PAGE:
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Multiple Careers Paths With One Common Thread – Making An Impact

Jessie Britt shares his outlook on life, his career, and his community throughout his 20-year career working in children’s mental and behavioral health.

Originally from Gates County, North Carolina, Jessie Britt has lived a life that not many have imagined in a rural farm town. He has played in the NFL, worked on the streets as a police officer, been a teacher within Charlotte Mecklenburg School System, launched his own church, ran a nonprofit with fellow current/former NFL players, and mentored young players through college and professional scouting for football. But through all of these accomplishments, Britt’s most rewarding moments have been making an impact on youth and his time at Alexander Youth Network.

“It has nothing to do with money… for me, the reward is seeing a kid’s face light up when they realize they can accomplish something they never thought possible.”

Britt attributes much of his personal inspiration and success to his heavy involvement in sports growing up. The mentorship he had from coaches and the leadership skills he gained helped him carve his own career path. After a career-ending injury during his time with the Pittsburgh Steelers and having to decide “What is next?” he thought of the positive connections he had made through sports and mentorship. One of the most important relationships was the one with his uncle, Clifton Britt. Much of Jessie’s own life journey followed in the footsteps of his uncle, including football and working in the police force. Because of this relationship, Britt knew how important it is to have someone invest in your future. From there, his journey in life was to do what he could to help mentor and inspire others.

While he spent a few years as a police officer, a majority of Britt’s post-NFL life revolved around mentoring youth. He worked in the school system as an exceptional children teacher, coached high school football, and was heavily involved with the Special Olympics. All of these roles have given him a unique perspective on what kids face living in marginalized communities or with mental/behavioral health challenges. For many of the kids at Alexander, it is both.

“Love people through their issues.”

This is one of Jessie’s most important life mottos. He brings this into his work at Alexander, in coaching, and in his ministry. He says you never know the full story of what people are going through. Being there for them as a support system as well as a source of encouragement may have a greater impact than you realize. In his time at Alexander, Britt’s favorite memory was when he was managing a 10-week career readiness/ life skills program for teens. At the end of the program, he hosted a mock career fair for the youth to test their interviewing skills and dress up in their business clothes. He was able to see his kids apply all they had learned and a few of the kids in his program were hired on the spot.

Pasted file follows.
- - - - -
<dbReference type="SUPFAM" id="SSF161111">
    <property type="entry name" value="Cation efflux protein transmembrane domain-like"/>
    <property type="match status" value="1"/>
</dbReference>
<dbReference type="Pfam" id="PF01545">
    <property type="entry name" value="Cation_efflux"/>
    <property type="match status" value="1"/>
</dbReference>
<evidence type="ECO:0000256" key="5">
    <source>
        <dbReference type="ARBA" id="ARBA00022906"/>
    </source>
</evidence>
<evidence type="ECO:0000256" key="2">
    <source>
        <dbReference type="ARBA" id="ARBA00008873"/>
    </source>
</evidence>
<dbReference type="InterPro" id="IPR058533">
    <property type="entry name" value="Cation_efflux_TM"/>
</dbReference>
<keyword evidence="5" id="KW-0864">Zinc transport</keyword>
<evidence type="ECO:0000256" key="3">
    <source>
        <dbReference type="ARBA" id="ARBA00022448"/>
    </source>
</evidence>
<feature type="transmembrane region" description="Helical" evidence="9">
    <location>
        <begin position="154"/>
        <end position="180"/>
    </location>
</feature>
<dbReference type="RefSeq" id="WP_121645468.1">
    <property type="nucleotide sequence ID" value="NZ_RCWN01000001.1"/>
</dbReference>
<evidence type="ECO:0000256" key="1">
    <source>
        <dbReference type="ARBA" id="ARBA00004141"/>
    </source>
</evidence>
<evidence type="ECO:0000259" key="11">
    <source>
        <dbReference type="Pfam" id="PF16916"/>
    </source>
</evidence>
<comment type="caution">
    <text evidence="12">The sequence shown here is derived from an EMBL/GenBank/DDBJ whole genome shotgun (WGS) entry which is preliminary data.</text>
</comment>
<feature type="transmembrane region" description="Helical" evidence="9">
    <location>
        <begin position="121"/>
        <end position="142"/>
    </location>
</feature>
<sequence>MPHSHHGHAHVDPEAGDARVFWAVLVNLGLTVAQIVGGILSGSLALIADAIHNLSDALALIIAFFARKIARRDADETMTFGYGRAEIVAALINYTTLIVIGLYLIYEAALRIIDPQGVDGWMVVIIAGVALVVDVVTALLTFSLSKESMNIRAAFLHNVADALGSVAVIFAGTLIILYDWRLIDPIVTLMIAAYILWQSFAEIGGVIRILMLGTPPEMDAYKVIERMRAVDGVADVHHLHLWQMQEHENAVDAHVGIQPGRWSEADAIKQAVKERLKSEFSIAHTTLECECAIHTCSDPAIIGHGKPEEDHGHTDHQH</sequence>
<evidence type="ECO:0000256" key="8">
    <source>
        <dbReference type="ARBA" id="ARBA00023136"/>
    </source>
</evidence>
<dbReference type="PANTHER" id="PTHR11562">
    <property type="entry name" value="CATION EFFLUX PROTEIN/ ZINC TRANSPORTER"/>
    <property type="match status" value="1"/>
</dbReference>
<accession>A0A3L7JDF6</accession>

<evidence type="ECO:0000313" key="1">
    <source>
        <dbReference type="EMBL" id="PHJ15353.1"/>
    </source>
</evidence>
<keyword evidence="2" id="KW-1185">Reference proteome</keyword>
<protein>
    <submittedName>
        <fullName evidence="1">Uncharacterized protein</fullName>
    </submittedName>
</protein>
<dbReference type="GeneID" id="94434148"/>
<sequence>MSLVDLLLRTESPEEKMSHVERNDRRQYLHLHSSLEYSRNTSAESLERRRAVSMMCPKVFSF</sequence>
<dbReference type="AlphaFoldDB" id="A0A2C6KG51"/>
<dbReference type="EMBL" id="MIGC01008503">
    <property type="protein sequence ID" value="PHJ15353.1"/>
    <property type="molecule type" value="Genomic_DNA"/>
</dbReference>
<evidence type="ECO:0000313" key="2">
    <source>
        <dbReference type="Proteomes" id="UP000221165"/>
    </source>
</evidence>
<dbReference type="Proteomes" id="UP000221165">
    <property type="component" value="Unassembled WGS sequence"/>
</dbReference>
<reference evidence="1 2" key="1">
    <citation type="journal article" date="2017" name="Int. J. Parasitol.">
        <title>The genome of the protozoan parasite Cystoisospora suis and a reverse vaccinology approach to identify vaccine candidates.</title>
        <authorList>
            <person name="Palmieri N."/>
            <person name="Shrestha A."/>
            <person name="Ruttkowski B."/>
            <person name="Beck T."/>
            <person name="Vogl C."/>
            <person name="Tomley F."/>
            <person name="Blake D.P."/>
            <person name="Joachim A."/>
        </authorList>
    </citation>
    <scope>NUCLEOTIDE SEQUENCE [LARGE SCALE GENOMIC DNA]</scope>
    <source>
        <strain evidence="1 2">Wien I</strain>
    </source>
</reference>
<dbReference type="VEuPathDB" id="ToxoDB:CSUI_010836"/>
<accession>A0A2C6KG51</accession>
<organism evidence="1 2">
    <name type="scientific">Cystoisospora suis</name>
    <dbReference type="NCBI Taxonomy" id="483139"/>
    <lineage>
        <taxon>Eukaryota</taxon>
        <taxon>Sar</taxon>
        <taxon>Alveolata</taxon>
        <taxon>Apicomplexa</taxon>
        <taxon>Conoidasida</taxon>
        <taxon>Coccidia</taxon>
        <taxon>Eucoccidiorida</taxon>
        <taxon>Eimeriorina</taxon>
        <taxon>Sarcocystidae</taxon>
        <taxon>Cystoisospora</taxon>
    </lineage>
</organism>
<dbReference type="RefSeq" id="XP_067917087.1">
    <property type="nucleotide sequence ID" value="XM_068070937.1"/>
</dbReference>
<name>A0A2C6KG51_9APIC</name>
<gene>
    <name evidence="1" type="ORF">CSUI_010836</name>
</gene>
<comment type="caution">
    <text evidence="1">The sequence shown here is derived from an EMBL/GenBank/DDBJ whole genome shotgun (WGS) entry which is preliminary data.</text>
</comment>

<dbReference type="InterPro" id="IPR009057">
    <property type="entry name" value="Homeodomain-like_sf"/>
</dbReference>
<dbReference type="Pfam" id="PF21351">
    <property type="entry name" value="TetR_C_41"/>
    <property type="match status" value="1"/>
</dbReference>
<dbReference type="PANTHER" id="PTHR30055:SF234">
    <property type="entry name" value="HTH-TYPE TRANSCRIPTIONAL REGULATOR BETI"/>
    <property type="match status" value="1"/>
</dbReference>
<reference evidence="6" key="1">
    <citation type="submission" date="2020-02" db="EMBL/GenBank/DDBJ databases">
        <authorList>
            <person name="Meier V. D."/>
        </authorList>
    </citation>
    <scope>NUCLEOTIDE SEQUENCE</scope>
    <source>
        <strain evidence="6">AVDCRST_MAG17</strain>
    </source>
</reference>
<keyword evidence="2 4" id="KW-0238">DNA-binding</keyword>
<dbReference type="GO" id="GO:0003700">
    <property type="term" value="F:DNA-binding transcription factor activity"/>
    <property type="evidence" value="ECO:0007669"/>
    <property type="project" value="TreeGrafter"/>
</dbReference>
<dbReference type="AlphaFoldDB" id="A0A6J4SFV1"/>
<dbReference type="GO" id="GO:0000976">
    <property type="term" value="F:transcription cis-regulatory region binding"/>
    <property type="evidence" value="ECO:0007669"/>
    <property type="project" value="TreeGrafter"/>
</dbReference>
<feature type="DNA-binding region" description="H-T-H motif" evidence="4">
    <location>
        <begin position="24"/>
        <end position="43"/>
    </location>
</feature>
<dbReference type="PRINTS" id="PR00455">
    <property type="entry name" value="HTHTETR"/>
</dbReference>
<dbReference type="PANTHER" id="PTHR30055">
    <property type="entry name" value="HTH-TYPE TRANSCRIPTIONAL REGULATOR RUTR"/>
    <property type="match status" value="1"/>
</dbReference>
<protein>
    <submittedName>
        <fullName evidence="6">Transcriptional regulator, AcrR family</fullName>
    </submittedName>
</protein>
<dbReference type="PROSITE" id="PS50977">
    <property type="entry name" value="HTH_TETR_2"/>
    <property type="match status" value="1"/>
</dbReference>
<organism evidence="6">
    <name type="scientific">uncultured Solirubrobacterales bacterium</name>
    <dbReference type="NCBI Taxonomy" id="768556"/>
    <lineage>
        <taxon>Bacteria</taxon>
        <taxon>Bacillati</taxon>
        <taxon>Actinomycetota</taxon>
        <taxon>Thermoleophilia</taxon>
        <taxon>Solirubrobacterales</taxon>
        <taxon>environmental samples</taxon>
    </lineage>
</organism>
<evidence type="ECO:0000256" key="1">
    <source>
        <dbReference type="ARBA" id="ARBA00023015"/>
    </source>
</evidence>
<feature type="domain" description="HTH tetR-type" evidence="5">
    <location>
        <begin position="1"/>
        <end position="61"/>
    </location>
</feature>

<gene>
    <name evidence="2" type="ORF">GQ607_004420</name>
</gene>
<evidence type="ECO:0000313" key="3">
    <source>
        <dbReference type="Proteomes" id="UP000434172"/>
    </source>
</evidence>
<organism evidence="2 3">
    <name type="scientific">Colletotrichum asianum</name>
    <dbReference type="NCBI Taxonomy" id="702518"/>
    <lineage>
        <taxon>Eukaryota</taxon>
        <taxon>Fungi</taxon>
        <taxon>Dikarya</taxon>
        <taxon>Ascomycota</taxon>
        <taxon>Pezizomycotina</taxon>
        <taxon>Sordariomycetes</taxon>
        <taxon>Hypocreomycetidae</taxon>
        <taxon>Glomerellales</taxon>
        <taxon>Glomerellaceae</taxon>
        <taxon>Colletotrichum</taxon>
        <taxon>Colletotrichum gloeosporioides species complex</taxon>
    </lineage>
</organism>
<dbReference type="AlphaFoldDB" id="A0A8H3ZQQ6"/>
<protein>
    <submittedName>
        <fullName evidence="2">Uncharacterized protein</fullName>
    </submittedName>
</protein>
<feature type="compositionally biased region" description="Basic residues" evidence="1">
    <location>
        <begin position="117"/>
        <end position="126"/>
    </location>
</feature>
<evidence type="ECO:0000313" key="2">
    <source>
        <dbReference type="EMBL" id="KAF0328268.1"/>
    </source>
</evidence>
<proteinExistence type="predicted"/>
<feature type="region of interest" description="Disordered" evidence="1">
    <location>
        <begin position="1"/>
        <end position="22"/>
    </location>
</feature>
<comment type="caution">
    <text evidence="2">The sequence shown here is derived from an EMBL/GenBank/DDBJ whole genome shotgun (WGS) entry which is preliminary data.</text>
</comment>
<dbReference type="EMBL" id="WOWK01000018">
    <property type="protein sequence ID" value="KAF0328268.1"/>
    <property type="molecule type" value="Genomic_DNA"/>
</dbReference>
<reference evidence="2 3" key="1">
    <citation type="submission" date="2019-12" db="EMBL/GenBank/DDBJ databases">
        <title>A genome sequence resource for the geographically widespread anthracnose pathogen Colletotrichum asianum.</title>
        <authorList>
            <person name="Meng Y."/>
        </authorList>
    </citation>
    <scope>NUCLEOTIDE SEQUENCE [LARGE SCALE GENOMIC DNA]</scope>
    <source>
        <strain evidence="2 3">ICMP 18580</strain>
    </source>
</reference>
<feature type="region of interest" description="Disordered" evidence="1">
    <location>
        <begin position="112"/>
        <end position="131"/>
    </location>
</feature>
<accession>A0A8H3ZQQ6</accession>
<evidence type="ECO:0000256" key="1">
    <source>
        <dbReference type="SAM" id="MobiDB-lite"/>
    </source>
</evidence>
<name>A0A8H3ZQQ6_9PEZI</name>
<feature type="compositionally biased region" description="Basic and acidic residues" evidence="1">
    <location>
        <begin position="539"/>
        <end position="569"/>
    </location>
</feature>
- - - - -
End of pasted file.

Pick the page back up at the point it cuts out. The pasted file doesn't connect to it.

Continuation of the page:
“Oh god, I was emotional. Some of the kids came up to me afterward saying that they never thought they would be ready for the day let alone get a job at the end of it.”

Being a positive connection and making a lasting impact has been the purpose of Britt’s career. He knows the encouraging relationships he builds with students and youth play an enormous role in their successful futures. It is about sharing conversations, mentorship, and encouragement along the way to find their right path.

Jessie started his career with Alexander at Mell Burton Day Treatment (formerly Youth Focus). Over the years, he was worked as a teacher, program manager, mentor, and now a coach for our Therapeutic Foster Care program. In his latest role, he is finding his experience as a police offer, and as a teacher within the district, the system has helped him understand the challenges of both treatment parents and the kids in the program. For him, his biggest role in keeping kids safe and finding ways to make that family’s experience a positive one for the kids while they are in treatment. Though the time they may have together is short, those few months can still make a positive impact on a child’s life. But most importantly, everyone has a chance to make an impact on other’s lives.

“Life is about doing your best when no one is watching.”

Jessie Britt lives in Greensboro with his wife. Together they are the parents of three grown children and oversee their own ministry, Follow Christ Fellowship Church. Britt is always on the move finding new ways to get involved in the community, including running a mentorship program for youth and acting as a high school football coach for over 30 years. Now retired from coaching he hopes to start traveling again with his wife and watch the game from the sidelines (when safe again).

Written by Emily Gordon.

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